CASE DIGEST: Philtranco v. Philtranco Workers (G.R. No. 180962)

G.R. No. 180962, February 26, 2014 | PHILTRANCO SERVICE ENTERPRISES, INC., represented by its Vice-President for Administration, M/GEN. NEMESIO M. SIGAYA, Petitioner, v. PHILTRANCO WORKERS UNION-ASSOCIATION OF GENUINE LABOR ORGANIZATIONS (PWU-AGLO), represented by JOSE JESSIE OLIVAR, Respondent. DEL CASTILLO, J.:

Facts: Petitioner Philtranco, a local land transportation company, entrenched 21 of its employees on the ground that it was suffering business losses. Private Respondent Union filed a notice of strike with DOLE claiming that petitioner engaged in unfair labor practice. Unable to settle their differences, the case was referred to the Office of the Secretary of Labor. The secretary of labor ordered petitioner to reinstate the illegally terminated employees and pay them backwages.Petitioner filed a motion for reconsideration to the secretary of labor but the latter declined to rule on the motion, citing a DOLE regulation stating that decisions of voluntary arbitrators shall not be the subject of a motion for reconsideration.

A petition for certiorari was filed before the CA. The CA dismissed the petition on the ground that petitioner erred in filing a petition for certiorari under Rule 65 when it should have filed a petition for review under Rule 43 which properly covers decisions of voluntary arbitrators.

ISSUE: Whether or not CA erred in ruling that petition for review under Rule 43 is the proper remedy and not petition for certiorari under Rule 65.

HELD: Yes. CA decision reversed and set aside.

Labor Law: Secretary of Labor may assume jurisdiction over disputes involving companies whose business is imbued with public interest.

It cannot be said that in taking cognizance of NCMB-NCR CASE No. NS-02-028-07, the Secretary of Labor did so in a limited capacity, i.e., as a voluntary arbitrator. The fact is undeniable that by referring the case to the Secretary of Labor, Conciliator-Mediator Aglibut conceded that the case fell within the coverage of Article 263 of the Labor Code; the impending strike in Philtranco, a public transportation company whose business is imbued with public interest, required that the Secretary of Labor assume jurisdiction over the case, which he in fact did. By assuming jurisdiction over the case, the provisions of Article 263 became applicable, any representation to the contrary or that he is deciding the case in his capacity as a voluntary arbitrator notwithstanding.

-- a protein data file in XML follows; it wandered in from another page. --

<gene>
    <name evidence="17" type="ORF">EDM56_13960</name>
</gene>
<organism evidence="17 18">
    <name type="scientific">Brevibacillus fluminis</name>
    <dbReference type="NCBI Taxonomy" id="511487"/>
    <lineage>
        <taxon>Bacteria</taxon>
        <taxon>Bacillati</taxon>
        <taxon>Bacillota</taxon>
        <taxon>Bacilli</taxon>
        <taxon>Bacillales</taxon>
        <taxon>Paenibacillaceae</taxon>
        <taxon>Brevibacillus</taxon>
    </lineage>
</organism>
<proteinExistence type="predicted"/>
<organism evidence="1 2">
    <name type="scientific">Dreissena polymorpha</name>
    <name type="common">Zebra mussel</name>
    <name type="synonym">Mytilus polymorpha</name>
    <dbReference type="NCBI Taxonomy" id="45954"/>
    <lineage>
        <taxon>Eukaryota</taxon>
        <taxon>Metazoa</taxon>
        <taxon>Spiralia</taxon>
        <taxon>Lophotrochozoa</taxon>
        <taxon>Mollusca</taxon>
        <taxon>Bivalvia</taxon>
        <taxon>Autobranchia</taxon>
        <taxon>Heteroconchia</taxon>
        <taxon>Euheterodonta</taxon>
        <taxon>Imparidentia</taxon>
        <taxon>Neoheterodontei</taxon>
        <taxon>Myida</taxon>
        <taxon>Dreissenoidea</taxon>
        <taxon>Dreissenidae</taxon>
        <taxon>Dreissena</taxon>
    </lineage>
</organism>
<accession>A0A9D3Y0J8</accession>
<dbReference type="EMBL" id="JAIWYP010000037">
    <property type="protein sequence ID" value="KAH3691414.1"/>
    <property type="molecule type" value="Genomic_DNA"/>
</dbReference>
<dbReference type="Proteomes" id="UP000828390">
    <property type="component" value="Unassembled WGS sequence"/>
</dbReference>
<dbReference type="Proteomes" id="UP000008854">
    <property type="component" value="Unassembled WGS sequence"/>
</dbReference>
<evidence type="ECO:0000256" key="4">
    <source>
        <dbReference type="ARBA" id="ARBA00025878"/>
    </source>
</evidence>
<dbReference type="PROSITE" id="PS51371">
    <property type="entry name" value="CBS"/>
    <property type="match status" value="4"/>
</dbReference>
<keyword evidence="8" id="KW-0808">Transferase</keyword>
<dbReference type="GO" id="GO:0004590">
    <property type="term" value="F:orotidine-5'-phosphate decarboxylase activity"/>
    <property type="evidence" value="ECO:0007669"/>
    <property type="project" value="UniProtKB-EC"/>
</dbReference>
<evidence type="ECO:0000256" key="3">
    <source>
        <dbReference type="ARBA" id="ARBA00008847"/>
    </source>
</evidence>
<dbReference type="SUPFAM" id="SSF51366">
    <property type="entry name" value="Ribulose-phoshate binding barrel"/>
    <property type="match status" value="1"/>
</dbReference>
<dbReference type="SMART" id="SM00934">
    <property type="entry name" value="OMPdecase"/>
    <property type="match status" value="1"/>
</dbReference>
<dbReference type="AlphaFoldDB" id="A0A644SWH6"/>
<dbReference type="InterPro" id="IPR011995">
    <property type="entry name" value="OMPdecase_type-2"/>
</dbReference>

Remedial Law: motion for reconsideration as a precondition before filing a petition for certiorari under Rule 65

It has long been settled that the remedy of an aggrieved party in a decision or resolution of the Secretary of Labor is to timely file a motion for reconsideration as a precondition for any further or subsequent remedy, and then seasonably file a special civil action for certiorari under Rule 65 of the 1997 Rules on Civil Procedure.

On the question of whether the Petition for Certiorari was timely filed, the Court agrees with petitioners submission. Rule 65 states that where a motion for reconsideration or new trial is timely filed, whether such motion is required or not, the petition shall be filed not later than 60 days counted from the notice of the denial of the motion. This can only mean that even though a motion for reconsideration is not required or even prohibited by the concerned government office, and the petitioner files the motion just the same, the 60-day period shall nonetheless be counted from notice of the denial of the motion.

The only way by which a labor case may reach the Supreme Court is through a petition for certiorari under Rule 65 of the Rules of Court alleging lack or excess of jurisdiction or grave abuse of discretion. Such petition may be filed within a reasonable time from receipt of the resolution denying the motion for reconsideration of the NLRC decision.

Indeed, what needs to be realized is that while a government office may prohibit altogether the filing of a motion for reconsideration with respect to its decisions or orders, the fact remains that certiorari inherently requires the filing of a motion for reconsideration, which is the tangible representation of the opportunity given to the office to correct itself. Unless it is filed, there could be no occasion to rectify. Worse, the remedy of certiorari would be unavailing. Simply put, regardless of the proscription against the filing of a motion for reconsideration, the same may be filed on the assumption that rectification of the decision or order must be obtained, and before a petition for certiorari may be instituted.